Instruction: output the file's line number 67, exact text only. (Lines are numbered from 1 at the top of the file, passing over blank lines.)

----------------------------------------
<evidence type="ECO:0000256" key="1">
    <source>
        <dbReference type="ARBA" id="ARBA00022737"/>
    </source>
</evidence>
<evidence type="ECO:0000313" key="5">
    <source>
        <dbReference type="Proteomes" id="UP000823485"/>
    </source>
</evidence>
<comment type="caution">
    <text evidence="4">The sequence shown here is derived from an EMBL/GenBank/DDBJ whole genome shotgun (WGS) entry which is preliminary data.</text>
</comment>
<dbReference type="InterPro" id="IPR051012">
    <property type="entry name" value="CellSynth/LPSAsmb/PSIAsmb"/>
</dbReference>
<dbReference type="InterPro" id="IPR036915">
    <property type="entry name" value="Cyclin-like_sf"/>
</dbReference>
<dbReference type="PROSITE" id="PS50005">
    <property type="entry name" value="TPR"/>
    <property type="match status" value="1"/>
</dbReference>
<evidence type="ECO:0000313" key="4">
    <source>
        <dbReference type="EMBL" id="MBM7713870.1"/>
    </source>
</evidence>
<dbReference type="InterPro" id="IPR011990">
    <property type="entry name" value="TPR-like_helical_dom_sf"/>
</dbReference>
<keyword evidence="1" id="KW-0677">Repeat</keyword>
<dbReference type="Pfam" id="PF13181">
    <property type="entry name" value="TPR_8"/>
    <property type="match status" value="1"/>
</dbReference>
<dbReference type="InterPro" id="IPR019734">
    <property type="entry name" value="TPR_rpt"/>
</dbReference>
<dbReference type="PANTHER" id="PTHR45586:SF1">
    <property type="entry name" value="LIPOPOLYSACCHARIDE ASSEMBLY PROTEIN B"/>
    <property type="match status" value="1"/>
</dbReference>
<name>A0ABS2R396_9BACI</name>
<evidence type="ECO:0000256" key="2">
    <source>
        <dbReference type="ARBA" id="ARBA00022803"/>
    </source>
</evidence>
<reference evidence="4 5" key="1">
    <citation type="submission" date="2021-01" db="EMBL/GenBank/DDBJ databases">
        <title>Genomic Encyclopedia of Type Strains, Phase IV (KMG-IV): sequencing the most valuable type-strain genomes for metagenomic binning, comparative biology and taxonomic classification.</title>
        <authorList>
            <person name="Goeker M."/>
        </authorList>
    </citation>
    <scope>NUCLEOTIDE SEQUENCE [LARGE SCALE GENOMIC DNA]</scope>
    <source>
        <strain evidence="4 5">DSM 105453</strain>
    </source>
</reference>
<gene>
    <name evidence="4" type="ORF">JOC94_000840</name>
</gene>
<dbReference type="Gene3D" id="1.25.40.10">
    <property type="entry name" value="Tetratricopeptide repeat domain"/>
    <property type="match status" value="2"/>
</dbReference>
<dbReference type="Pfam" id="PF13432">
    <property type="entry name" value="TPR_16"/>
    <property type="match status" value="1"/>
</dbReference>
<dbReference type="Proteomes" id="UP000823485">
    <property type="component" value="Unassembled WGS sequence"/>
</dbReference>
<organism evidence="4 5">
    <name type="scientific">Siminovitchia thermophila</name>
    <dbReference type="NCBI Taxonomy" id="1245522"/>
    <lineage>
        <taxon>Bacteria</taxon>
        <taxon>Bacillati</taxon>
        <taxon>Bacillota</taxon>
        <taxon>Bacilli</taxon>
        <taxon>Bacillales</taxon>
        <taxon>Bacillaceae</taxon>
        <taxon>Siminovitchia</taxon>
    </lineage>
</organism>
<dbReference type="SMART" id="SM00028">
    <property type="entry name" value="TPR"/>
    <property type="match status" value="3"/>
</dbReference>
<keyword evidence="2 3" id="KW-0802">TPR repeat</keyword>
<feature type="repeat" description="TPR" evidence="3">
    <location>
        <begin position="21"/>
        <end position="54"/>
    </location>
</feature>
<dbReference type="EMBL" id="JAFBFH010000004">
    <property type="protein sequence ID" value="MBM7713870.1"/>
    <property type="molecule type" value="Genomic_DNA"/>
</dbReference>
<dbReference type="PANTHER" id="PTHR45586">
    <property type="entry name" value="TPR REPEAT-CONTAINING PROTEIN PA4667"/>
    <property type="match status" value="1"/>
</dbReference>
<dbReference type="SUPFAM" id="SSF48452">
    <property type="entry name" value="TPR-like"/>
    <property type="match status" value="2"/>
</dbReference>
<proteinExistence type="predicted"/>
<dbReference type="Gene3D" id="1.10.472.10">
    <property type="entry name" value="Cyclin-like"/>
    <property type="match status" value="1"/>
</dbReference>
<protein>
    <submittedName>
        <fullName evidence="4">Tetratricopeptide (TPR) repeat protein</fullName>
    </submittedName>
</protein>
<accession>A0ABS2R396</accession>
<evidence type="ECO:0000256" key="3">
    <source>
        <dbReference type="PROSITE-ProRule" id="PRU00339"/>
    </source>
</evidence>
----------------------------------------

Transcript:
    <property type="match status" value="2"/>